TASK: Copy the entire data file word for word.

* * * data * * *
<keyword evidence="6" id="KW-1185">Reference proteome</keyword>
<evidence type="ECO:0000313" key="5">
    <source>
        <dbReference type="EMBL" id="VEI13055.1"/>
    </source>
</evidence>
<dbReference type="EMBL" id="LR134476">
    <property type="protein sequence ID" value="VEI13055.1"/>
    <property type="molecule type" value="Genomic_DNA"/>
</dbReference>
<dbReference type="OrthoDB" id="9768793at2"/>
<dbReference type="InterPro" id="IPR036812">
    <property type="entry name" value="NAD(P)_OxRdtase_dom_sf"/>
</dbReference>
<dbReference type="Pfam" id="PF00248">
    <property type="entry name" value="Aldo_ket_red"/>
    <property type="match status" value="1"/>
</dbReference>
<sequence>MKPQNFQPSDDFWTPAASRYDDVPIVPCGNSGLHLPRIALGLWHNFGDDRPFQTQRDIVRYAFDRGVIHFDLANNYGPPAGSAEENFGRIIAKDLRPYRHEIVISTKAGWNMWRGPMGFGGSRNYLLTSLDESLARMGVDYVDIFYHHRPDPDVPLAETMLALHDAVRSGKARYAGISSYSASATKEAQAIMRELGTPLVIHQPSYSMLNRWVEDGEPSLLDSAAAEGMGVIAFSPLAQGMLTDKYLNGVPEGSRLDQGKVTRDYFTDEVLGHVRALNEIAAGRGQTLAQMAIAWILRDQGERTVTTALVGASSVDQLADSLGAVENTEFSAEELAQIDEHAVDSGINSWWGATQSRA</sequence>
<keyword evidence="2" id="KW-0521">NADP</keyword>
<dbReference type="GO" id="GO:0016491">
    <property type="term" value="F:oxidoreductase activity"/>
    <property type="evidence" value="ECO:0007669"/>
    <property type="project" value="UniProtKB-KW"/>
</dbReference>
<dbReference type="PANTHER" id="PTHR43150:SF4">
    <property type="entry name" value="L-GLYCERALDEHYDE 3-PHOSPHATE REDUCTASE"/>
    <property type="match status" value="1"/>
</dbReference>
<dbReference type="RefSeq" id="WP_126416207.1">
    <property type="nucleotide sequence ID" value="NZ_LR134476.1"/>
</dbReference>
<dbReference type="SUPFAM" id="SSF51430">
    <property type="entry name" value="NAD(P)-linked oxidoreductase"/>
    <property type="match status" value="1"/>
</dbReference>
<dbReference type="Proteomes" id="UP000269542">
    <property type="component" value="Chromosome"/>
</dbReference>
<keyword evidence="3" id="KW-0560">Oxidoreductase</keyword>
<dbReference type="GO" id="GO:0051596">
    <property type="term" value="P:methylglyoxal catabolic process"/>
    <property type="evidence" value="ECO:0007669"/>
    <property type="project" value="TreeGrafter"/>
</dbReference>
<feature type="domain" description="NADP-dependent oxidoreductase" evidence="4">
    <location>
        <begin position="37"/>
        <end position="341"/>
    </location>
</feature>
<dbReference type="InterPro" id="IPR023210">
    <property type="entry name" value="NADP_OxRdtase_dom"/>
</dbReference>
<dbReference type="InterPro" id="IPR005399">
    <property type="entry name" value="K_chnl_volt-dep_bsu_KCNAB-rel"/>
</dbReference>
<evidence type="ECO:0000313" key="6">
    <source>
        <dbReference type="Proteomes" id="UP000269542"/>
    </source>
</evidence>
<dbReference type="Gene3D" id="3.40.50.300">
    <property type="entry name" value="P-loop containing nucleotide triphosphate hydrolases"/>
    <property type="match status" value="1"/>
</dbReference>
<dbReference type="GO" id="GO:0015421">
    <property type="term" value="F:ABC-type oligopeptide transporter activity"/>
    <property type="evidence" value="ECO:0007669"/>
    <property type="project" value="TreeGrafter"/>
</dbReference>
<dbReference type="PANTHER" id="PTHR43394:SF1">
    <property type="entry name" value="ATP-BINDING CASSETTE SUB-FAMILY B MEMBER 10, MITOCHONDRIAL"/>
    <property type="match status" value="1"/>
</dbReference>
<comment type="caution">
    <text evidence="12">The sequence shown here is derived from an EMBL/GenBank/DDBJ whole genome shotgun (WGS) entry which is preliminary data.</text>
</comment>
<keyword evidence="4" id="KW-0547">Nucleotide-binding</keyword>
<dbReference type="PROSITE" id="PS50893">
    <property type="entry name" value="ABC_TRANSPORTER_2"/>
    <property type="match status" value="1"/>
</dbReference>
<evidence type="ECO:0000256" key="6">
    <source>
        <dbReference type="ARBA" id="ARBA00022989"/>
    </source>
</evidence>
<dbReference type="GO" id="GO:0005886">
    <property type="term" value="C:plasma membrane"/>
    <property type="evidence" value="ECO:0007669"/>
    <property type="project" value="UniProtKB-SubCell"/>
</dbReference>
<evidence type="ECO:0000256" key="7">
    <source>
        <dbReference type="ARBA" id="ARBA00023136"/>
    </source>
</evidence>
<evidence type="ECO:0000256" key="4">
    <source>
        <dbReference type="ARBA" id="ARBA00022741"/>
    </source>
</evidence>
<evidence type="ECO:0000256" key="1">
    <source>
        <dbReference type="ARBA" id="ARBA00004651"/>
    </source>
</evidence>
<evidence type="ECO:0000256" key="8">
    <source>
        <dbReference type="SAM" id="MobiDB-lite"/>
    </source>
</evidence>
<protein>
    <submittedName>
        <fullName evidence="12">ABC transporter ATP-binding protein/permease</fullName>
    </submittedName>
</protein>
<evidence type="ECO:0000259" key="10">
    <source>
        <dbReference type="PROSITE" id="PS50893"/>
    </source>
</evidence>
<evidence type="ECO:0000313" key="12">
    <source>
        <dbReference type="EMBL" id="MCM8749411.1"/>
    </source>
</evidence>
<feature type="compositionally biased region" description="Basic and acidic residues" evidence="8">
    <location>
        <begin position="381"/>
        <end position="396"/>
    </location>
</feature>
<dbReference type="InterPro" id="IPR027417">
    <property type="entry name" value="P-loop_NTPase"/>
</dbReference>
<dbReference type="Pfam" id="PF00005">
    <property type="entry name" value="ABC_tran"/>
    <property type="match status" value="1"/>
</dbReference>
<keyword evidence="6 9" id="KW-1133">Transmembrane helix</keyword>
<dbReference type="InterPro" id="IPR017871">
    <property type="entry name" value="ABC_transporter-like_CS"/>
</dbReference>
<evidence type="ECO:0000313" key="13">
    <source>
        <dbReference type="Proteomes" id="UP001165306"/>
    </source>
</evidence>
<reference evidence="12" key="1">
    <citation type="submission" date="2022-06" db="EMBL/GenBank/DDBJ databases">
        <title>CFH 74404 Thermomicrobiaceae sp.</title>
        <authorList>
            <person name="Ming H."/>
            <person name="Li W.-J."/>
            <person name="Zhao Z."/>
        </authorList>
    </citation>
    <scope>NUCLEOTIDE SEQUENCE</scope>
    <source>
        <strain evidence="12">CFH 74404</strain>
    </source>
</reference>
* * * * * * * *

<keyword evidence="6" id="KW-1185">Reference proteome</keyword>
<evidence type="ECO:0000313" key="5">
    <source>
        <dbReference type="EMBL" id="VEI13055.1"/>
    </source>
</evidence>
<dbReference type="EMBL" id="LR134476">
    <property type="protein sequence ID" value="VEI13055.1"/>
    <property type="molecule type" value="Genomic_DNA"/>
</dbReference>
<dbReference type="OrthoDB" id="9768793at2"/>
<dbReference type="InterPro" id="IPR036812">
    <property type="entry name" value="NAD(P)_OxRdtase_dom_sf"/>
</dbReference>
<dbReference type="Pfam" id="PF00248">
    <property type="entry name" value="Aldo_ket_red"/>
    <property type="match status" value="1"/>
</dbReference>
<sequence>MKPQNFQPSDDFWTPAASRYDDVPIVPCGNSGLHLPRIALGLWHNFGDDRPFQTQRDIVRYAFDRGVIHFDLANNYGPPAGSAEENFGRIIAKDLRPYRHEIVISTKAGWNMWRGPMGFGGSRNYLLTSLDESLARMGVDYVDIFYHHRPDPDVPLAETMLALHDAVRSGKARYAGISSYSASATKEAQAIMRELGTPLVIHQPSYSMLNRWVEDGEPSLLDSAAAEGMGVIAFSPLAQGMLTDKYLNGVPEGSRLDQGKVTRDYFTDEVLGHVRALNEIAAGRGQTLAQMAIAWILRDQGERTVTTALVGASSVDQLADSLGAVENTEFSAEELAQIDEHAVDSGINSWWGATQSRA</sequence>
<keyword evidence="2" id="KW-0521">NADP</keyword>
<dbReference type="GO" id="GO:0016491">
    <property type="term" value="F:oxidoreductase activity"/>
    <property type="evidence" value="ECO:0007669"/>
    <property type="project" value="UniProtKB-KW"/>
</dbReference>
<dbReference type="PANTHER" id="PTHR43150:SF4">
    <property type="entry name" value="L-GLYCERALDEHYDE 3-PHOSPHATE REDUCTASE"/>
    <property type="match status" value="1"/>
</dbReference>
<dbReference type="RefSeq" id="WP_126416207.1">
    <property type="nucleotide sequence ID" value="NZ_LR134476.1"/>
</dbReference>
<dbReference type="SUPFAM" id="SSF51430">
    <property type="entry name" value="NAD(P)-linked oxidoreductase"/>
    <property type="match status" value="1"/>
</dbReference>
<dbReference type="Proteomes" id="UP000269542">
    <property type="component" value="Chromosome"/>
</dbReference>
<keyword evidence="3" id="KW-0560">Oxidoreductase</keyword>
<dbReference type="GO" id="GO:0051596">
    <property type="term" value="P:methylglyoxal catabolic process"/>
    <property type="evidence" value="ECO:0007669"/>
    <property type="project" value="TreeGrafter"/>
</dbReference>
<feature type="domain" description="NADP-dependent oxidoreductase" evidence="4">
    <location>
        <begin position="37"/>
        <end position="341"/>
    </location>
</feature>
<dbReference type="InterPro" id="IPR023210">
    <property type="entry name" value="NADP_OxRdtase_dom"/>
</dbReference>
<dbReference type="InterPro" id="IPR005399">
    <property type="entry name" value="K_chnl_volt-dep_bsu_KCNAB-rel"/>
</dbReference>
<evidence type="ECO:0000313" key="6">
    <source>
        <dbReference type="Proteomes" id="UP000269542"/>
    </source>
</evidence>
<dbReference type="Gene3D" id="3.40.50.300">
    <property type="entry name" value="P-loop containing nucleotide triphosphate hydrolases"/>
    <property type="match status" value="1"/>
</dbReference>
<dbReference type="GO" id="GO:0015421">
    <property type="term" value="F:ABC-type oligopeptide transporter activity"/>
    <property type="evidence" value="ECO:0007669"/>
    <property type="project" value="TreeGrafter"/>
</dbReference>
<dbReference type="PANTHER" id="PTHR43394:SF1">
    <property type="entry name" value="ATP-BINDING CASSETTE SUB-FAMILY B MEMBER 10, MITOCHONDRIAL"/>
    <property type="match status" value="1"/>
</dbReference>
<comment type="caution">
    <text evidence="12">The sequence shown here is derived from an EMBL/GenBank/DDBJ whole genome shotgun (WGS) entry which is preliminary data.</text>
</comment>
<keyword evidence="4" id="KW-0547">Nucleotide-binding</keyword>
<dbReference type="PROSITE" id="PS50893">
    <property type="entry name" value="ABC_TRANSPORTER_2"/>
    <property type="match status" value="1"/>
</dbReference>
<evidence type="ECO:0000256" key="6">
    <source>
        <dbReference type="ARBA" id="ARBA00022989"/>
    </source>
</evidence>
<dbReference type="GO" id="GO:0005886">
    <property type="term" value="C:plasma membrane"/>
    <property type="evidence" value="ECO:0007669"/>
    <property type="project" value="UniProtKB-SubCell"/>
</dbReference>
<evidence type="ECO:0000256" key="7">
    <source>
        <dbReference type="ARBA" id="ARBA00023136"/>
    </source>
</evidence>
<evidence type="ECO:0000256" key="4">
    <source>
        <dbReference type="ARBA" id="ARBA00022741"/>
    </source>
</evidence>
<evidence type="ECO:0000256" key="1">
    <source>
        <dbReference type="ARBA" id="ARBA00004651"/>
    </source>
</evidence>
<evidence type="ECO:0000256" key="8">
    <source>
        <dbReference type="SAM" id="MobiDB-lite"/>
    </source>
</evidence>
<protein>
    <submittedName>
        <fullName evidence="12">ABC transporter ATP-binding protein/permease</fullName>
    </submittedName>
</protein>
<evidence type="ECO:0000259" key="10">
    <source>
        <dbReference type="PROSITE" id="PS50893"/>
    </source>
</evidence>
<evidence type="ECO:0000313" key="12">
    <source>
        <dbReference type="EMBL" id="MCM8749411.1"/>
    </source>
</evidence>
<feature type="compositionally biased region" description="Basic and acidic residues" evidence="8">
    <location>
        <begin position="381"/>
        <end position="396"/>
    </location>
</feature>
<dbReference type="InterPro" id="IPR027417">
    <property type="entry name" value="P-loop_NTPase"/>
</dbReference>
<dbReference type="Pfam" id="PF00005">
    <property type="entry name" value="ABC_tran"/>
    <property type="match status" value="1"/>
</dbReference>
<keyword evidence="6 9" id="KW-1133">Transmembrane helix</keyword>
<dbReference type="InterPro" id="IPR017871">
    <property type="entry name" value="ABC_transporter-like_CS"/>
</dbReference>
<evidence type="ECO:0000313" key="13">
    <source>
        <dbReference type="Proteomes" id="UP001165306"/>
    </source>
</evidence>
<reference evidence="12" key="1">
    <citation type="submission" date="2022-06" db="EMBL/GenBank/DDBJ databases">
        <title>CFH 74404 Thermomicrobiaceae sp.</title>
        <authorList>
            <person name="Ming H."/>
            <person name="Li W.-J."/>
            <person name="Zhao Z."/>
        </authorList>
    </citation>
    <scope>NUCLEOTIDE SEQUENCE</scope>
    <source>
        <strain evidence="12">CFH 74404</strain>
    </source>
</reference>